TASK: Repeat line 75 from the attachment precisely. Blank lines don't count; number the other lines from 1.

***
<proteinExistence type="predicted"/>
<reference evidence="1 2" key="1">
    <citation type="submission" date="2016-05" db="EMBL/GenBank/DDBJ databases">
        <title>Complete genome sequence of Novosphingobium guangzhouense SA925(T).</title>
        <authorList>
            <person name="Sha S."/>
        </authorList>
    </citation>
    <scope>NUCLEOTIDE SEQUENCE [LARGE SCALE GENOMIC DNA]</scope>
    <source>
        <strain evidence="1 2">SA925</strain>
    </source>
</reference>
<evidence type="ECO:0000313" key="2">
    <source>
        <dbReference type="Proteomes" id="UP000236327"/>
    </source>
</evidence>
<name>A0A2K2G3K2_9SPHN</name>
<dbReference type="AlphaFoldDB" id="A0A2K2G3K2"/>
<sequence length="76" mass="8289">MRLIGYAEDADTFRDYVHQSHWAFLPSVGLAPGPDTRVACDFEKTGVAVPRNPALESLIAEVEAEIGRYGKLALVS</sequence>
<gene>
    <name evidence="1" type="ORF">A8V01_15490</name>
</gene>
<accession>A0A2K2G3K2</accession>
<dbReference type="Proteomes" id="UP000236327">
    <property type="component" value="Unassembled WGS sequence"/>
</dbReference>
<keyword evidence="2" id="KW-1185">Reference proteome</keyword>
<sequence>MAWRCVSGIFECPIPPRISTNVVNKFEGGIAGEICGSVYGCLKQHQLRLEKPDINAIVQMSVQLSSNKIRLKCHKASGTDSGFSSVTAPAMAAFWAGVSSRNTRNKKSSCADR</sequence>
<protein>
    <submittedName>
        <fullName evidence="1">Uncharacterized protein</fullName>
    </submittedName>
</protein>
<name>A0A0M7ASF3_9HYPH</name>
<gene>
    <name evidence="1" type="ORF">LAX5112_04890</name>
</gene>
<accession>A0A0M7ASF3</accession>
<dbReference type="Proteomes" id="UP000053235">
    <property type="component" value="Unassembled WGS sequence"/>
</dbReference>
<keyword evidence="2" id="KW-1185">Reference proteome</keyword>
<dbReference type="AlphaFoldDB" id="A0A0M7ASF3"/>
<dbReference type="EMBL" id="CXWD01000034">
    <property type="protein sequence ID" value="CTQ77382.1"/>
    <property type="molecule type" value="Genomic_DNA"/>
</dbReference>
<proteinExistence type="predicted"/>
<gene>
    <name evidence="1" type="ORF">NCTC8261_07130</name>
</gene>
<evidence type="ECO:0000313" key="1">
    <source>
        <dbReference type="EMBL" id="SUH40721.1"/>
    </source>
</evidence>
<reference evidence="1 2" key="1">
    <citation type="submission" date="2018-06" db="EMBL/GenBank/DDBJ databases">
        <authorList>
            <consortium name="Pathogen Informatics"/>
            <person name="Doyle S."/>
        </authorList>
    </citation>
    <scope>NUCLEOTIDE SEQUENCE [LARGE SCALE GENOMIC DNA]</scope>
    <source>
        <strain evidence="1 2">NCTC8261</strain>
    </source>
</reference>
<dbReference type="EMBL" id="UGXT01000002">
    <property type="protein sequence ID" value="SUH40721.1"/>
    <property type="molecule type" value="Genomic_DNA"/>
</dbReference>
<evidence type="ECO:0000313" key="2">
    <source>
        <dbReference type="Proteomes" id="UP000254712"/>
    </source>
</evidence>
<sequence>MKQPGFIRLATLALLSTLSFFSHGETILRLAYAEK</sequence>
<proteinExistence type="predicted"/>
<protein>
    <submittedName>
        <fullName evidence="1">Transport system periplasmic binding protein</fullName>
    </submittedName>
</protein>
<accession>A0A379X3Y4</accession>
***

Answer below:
<evidence type="ECO:0000313" key="2">